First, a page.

Description: 'During the funding period of 1996--1997, the authors explored the utility of multi-nuclear, two-dimensional nuclear magnetic resonance (NMR) spectroscopy and gas chromatography-mass spectrometry (GC-MS) for a comprehensive analysis of barley root exudates collected under Fe sufficient and deficient conditions. As both structural and quantitative information was obtained directly from crude root exudates using this approach, no tedious sample fractionation was necessary, which will greatly facilitate future chemical characterization of root exudates in general. They found that the phytosiderophore mugineic acids (including 2{prime}-deoxymugineic acid, mugineic acid, and 3-epi-hydroxymugineic acid) were readily identified and quantified in crude exudate samples along with a number of amino and organic acids. The amount of mugineic acids excreted was correlated positively with the extent of Fe deficiency with 3-epi-hydroxymugineic acid being the most prominent component. The total Fe chelating capacity was also measured using the ferrozine assay and compared with the production of the mugineic acids. They were surprised to find that the mugineic acids may account for a part of the Fe chelating capacity, especially under mild and moderatley Fe deficient conditions. Lactate, alanine, y-aminobutyrate, malate, and glycinebetaine collectively may contribute to a significant fraction of the Fe chelating capacity. In light of the known stimulatory effect of alanine and citrate on metal availability to algae (Campell, 1995), the function of these low molecular weight metabolites as vehicles for Fe or metal uptake in general warrant further investigation. This work is now published in Analytical Biochemistry 251, 57-68 ( 1997). They then proceeded to apply the above approach to investigate the interaction of elevated cadmium (Cd) with Fe deficiency in gramineous plants. They have completed one each series of cadmium (Cd) treatments of barley and wheat seedlings under Fe sufficient and deficient conditions. The purpose of these experiments was to examine the role of mugineic ...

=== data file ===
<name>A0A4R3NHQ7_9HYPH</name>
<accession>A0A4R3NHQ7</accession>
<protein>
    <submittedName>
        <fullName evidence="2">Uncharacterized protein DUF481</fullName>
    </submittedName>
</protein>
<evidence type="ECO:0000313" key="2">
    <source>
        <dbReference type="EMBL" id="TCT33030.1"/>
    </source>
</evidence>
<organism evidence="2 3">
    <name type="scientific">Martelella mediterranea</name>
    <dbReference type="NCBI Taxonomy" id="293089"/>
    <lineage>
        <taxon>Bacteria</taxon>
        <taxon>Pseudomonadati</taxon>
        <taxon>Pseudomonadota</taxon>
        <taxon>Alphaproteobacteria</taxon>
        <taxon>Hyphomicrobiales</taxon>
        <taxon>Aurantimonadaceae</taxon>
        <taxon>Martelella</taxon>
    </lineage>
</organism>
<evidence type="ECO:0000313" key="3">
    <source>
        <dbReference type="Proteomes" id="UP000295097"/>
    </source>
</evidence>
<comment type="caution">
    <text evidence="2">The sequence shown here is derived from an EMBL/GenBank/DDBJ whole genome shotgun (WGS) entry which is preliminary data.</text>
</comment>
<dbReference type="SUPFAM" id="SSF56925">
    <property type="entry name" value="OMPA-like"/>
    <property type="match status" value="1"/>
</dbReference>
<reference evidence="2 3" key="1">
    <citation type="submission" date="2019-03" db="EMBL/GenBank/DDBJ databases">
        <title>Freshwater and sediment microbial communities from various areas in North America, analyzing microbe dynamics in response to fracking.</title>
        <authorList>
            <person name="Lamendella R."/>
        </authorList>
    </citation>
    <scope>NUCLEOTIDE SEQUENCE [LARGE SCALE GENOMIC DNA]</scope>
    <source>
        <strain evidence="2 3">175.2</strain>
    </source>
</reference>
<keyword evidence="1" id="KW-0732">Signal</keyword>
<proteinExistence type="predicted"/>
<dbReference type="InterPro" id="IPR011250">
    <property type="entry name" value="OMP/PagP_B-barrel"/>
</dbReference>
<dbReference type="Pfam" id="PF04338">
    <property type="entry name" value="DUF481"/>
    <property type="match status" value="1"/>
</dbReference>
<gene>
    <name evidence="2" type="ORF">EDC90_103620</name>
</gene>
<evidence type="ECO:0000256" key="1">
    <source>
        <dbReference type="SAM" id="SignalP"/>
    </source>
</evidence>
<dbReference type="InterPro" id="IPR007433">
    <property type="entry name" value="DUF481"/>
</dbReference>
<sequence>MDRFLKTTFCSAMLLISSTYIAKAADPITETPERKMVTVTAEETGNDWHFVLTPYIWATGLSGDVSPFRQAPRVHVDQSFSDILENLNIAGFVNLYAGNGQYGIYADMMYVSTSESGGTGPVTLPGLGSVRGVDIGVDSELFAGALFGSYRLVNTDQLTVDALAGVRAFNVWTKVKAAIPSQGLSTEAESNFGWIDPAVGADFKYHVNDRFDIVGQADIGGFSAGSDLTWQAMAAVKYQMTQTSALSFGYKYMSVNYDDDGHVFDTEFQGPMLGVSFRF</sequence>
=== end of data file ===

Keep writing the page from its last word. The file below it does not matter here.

Date: October 1, 1997
Creator: Fan, T.W.M.; Higashi, R.M. & Crowley, D.E.
Partner: UNT Libraries Government Documents Department

Molecular profiling of microbial communities from contaminated sources: Use of substractive cloning methods and rDNA spacer sequences. 1997 annual progress report